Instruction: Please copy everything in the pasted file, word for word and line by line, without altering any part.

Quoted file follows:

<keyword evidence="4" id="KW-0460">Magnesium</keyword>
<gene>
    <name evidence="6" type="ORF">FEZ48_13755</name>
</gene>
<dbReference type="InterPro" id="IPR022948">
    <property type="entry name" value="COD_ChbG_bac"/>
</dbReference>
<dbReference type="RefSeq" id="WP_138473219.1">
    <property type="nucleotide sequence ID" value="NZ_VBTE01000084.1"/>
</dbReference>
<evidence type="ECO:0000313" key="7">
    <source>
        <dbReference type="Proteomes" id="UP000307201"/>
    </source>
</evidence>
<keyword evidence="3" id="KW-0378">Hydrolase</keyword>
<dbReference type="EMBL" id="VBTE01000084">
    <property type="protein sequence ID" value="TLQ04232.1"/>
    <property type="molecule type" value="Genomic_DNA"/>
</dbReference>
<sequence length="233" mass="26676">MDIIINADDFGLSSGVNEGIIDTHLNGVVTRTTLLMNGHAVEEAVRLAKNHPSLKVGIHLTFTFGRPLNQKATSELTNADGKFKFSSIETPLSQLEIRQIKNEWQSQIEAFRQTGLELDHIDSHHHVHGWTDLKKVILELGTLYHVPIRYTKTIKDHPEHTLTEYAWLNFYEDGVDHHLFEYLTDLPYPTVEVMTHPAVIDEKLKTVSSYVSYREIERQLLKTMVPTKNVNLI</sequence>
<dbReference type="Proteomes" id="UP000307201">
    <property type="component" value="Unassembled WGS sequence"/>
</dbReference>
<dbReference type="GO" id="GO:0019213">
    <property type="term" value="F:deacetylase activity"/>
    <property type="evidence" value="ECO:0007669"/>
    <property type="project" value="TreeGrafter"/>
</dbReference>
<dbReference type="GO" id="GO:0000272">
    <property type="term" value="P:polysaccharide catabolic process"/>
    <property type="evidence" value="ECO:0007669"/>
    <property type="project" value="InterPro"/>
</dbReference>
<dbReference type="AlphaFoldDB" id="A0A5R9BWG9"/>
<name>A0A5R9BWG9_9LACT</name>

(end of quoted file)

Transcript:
<keyword evidence="4" id="KW-0460">Magnesium</keyword>
<gene>
    <name evidence="6" type="ORF">FEZ48_13755</name>
</gene>
<dbReference type="InterPro" id="IPR022948">
    <property type="entry name" value="COD_ChbG_bac"/>
</dbReference>
<dbReference type="RefSeq" id="WP_138473219.1">
    <property type="nucleotide sequence ID" value="NZ_VBTE01000084.1"/>
</dbReference>
<evidence type="ECO:0000313" key="7">
    <source>
        <dbReference type="Proteomes" id="UP000307201"/>
    </source>
</evidence>
<keyword evidence="3" id="KW-0378">Hydrolase</keyword>
<dbReference type="EMBL" id="VBTE01000084">
    <property type="protein sequence ID" value="TLQ04232.1"/>
    <property type="molecule type" value="Genomic_DNA"/>
</dbReference>
<sequence length="233" mass="26676">MDIIINADDFGLSSGVNEGIIDTHLNGVVTRTTLLMNGHAVEEAVRLAKNHPSLKVGIHLTFTFGRPLNQKATSELTNADGKFKFSSIETPLSQLEIRQIKNEWQSQIEAFRQTGLELDHIDSHHHVHGWTDLKKVILELGTLYHVPIRYTKTIKDHPEHTLTEYAWLNFYEDGVDHHLFEYLTDLPYPTVEVMTHPAVIDEKLKTVSSYVSYREIERQLLKTMVPTKNVNLI</sequence>
<dbReference type="Proteomes" id="UP000307201">
    <property type="component" value="Unassembled WGS sequence"/>
</dbReference>
<dbReference type="GO" id="GO:0019213">
    <property type="term" value="F:deacetylase activity"/>
    <property type="evidence" value="ECO:0007669"/>
    <property type="project" value="TreeGrafter"/>
</dbReference>
<dbReference type="GO" id="GO:0000272">
    <property type="term" value="P:polysaccharide catabolic process"/>
    <property type="evidence" value="ECO:0007669"/>
    <property type="project" value="InterPro"/>
</dbReference>
<dbReference type="AlphaFoldDB" id="A0A5R9BWG9"/>
<name>A0A5R9BWG9_9LACT</name>